Sufficient vaccination coverage among children depends on parents’ knowledge and attitudes towards immunization and their intention to have their children vaccinated. The objective of the study was to evaluate postpartum mothers’ knowledge and attitudes towards children’s immunization. Methods:
It was a cross-sectional survey. The anonymous questionnaire was handed out to postpartum mothers selected at random in the Hospital of Lithuanian University of Health Sciences Kauno Klinikos from March to July of 2014. In total, 300 women were surveyed. Results:
The majority (63%) of respondents had higher education. The child was the first one for 49.7% of the mothers. The women indicated that their main sources of information about children’s vaccination were the doctor, the Internet and mass media. Most respondents (87.3%) considered vaccine-preventable diseases to be dangerous but only 57.3% of them knew that vaccines provided efficient protection. Only 57% of the respondents considered vaccines to be safe but 75.3% thought that the benefits of vaccines were greater than the risks. We evaluated the knowledge as good in 36.3%, average in 41.3% and poor in 22.3% of mothers. Most of the respondents (81.3%) planned to immunize their child in the future with all the vaccines included in the national immunization program, however, 72.7% were worried about possible adverse events following vaccination. Of the mothers whose knowledge was evaluated as good, 74.8% had never refused or had doubts about having their child immunized (τ = −0.198, p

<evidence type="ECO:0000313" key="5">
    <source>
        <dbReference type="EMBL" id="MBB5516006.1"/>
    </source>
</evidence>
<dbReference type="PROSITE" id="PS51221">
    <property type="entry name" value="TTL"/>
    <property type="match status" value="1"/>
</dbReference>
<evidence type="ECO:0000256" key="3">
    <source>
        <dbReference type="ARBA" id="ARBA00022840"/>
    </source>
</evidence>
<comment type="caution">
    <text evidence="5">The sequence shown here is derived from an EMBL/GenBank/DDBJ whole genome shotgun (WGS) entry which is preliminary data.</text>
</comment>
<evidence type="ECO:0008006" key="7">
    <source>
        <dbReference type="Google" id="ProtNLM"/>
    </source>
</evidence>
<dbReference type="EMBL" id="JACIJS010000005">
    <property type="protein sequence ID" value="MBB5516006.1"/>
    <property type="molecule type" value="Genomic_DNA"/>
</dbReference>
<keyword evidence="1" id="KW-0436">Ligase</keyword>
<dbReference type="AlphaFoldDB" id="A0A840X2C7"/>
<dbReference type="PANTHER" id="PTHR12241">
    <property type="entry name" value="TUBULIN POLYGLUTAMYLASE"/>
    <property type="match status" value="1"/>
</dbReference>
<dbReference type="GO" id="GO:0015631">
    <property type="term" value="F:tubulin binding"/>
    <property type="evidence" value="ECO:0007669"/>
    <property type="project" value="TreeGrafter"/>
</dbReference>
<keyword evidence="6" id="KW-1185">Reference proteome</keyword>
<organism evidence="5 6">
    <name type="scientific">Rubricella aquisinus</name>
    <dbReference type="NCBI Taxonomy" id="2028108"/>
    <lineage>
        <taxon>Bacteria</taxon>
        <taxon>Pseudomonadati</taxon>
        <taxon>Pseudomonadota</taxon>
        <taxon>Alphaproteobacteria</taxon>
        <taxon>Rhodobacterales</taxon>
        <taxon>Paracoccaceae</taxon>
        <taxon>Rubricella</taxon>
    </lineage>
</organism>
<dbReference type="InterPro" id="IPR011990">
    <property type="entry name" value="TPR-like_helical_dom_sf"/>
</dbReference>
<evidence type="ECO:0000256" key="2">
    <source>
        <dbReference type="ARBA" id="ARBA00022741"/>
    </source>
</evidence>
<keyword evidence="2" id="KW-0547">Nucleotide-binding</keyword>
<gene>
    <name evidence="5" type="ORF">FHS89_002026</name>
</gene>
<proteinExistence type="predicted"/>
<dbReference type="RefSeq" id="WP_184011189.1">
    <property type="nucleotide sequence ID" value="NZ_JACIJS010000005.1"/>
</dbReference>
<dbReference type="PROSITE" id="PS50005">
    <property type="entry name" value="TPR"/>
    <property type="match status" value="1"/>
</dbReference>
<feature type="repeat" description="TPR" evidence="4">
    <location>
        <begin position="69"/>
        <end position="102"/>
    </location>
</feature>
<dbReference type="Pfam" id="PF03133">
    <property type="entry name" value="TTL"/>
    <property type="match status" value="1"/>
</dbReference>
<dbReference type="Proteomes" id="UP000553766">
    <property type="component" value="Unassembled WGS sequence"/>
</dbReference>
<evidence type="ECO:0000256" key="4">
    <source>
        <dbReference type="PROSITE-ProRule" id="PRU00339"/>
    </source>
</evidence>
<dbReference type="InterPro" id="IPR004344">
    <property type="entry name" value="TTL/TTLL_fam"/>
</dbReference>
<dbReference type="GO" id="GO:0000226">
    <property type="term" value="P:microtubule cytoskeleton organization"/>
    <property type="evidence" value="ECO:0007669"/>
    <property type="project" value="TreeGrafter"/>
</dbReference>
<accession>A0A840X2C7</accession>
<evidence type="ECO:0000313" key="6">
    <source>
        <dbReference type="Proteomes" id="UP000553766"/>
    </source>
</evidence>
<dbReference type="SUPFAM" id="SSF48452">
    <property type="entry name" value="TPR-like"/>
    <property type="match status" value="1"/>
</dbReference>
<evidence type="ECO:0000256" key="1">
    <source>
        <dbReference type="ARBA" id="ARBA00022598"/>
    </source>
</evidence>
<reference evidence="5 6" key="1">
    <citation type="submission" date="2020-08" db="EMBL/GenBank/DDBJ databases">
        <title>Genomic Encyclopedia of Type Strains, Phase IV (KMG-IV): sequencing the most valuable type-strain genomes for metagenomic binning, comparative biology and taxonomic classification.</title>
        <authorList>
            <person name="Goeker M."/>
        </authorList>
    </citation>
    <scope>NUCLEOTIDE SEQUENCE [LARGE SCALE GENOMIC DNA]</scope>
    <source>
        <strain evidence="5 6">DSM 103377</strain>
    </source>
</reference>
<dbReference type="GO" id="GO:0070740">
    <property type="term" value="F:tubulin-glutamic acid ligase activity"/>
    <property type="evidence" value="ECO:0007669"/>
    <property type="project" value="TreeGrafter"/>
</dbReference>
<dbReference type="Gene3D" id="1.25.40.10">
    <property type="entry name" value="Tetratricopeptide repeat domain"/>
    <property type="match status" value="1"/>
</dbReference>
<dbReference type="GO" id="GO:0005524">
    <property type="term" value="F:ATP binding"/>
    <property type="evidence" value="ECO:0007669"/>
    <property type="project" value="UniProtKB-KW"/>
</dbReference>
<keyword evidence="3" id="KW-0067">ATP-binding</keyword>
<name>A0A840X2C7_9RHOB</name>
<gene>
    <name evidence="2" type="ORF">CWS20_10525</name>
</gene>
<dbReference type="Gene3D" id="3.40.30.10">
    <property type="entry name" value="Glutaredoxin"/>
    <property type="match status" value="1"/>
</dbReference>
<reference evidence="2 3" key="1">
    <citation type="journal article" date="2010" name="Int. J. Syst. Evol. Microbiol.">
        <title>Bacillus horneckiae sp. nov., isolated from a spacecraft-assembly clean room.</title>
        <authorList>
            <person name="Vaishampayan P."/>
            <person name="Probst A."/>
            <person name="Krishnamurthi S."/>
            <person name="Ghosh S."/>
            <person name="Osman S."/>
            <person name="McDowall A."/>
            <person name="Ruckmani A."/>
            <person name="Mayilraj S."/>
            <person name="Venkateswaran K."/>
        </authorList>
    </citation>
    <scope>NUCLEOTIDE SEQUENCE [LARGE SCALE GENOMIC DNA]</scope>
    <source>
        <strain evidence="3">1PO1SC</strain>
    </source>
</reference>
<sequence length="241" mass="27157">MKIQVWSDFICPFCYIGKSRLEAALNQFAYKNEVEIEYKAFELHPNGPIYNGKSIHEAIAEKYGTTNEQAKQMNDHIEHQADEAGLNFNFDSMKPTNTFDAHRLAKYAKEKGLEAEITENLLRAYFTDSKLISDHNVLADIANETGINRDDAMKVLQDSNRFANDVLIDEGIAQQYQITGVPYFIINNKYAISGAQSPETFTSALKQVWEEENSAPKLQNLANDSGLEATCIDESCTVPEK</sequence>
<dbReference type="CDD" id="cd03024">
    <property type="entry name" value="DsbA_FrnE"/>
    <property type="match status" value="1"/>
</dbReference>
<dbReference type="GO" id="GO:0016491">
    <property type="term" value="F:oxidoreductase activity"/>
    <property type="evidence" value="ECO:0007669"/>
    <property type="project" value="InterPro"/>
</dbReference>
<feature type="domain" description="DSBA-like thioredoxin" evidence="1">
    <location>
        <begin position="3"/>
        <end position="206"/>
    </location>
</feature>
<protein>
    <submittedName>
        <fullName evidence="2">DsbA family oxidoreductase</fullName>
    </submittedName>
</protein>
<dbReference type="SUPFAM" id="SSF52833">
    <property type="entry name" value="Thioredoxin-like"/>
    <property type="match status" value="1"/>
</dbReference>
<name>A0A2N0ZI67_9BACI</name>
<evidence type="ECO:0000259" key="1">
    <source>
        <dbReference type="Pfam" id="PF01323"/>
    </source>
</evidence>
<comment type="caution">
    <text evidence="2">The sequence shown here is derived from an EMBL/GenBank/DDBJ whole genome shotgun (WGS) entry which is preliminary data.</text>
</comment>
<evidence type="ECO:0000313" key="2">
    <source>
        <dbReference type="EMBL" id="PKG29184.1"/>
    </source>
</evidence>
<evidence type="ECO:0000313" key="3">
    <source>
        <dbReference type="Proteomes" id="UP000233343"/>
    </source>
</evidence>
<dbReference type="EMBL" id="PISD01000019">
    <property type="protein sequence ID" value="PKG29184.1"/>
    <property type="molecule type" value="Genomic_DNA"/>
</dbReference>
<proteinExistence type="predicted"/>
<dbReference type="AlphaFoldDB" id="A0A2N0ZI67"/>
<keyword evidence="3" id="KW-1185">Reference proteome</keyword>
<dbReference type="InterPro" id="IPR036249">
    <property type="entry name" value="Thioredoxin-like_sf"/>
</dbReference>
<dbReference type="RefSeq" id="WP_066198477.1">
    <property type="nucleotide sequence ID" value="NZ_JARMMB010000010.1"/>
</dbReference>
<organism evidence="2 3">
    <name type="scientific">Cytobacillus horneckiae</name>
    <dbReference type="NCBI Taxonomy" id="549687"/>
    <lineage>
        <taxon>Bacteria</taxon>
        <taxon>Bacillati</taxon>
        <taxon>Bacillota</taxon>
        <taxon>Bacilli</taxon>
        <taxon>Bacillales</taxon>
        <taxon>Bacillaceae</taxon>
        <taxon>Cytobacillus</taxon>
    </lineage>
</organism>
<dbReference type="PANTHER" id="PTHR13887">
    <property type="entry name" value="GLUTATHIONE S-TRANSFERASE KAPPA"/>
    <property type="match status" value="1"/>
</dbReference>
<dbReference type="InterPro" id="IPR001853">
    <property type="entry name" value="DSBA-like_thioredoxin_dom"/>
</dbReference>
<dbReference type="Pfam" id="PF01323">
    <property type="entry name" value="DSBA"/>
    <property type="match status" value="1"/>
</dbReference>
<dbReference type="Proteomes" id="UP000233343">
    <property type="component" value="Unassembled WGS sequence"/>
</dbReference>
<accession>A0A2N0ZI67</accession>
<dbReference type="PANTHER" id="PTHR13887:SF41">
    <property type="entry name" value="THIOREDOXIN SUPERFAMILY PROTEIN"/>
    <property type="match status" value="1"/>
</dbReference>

< 0.001). The mothers with better knowledge were also less likely to be concerned (τ = 0.211, p
< 0.001). Conclusions:
Evaluation of postpartum mothers’ knowledge and attitudes towards children’s immunization could be the tool for better communication between health professionals and parents leading to increased vaccination rates.
This is an open access article distributed under the Creative Commons Attribution License
which permits unrestricted use, distribution, and reproduction in any medium, provided the original work is properly cited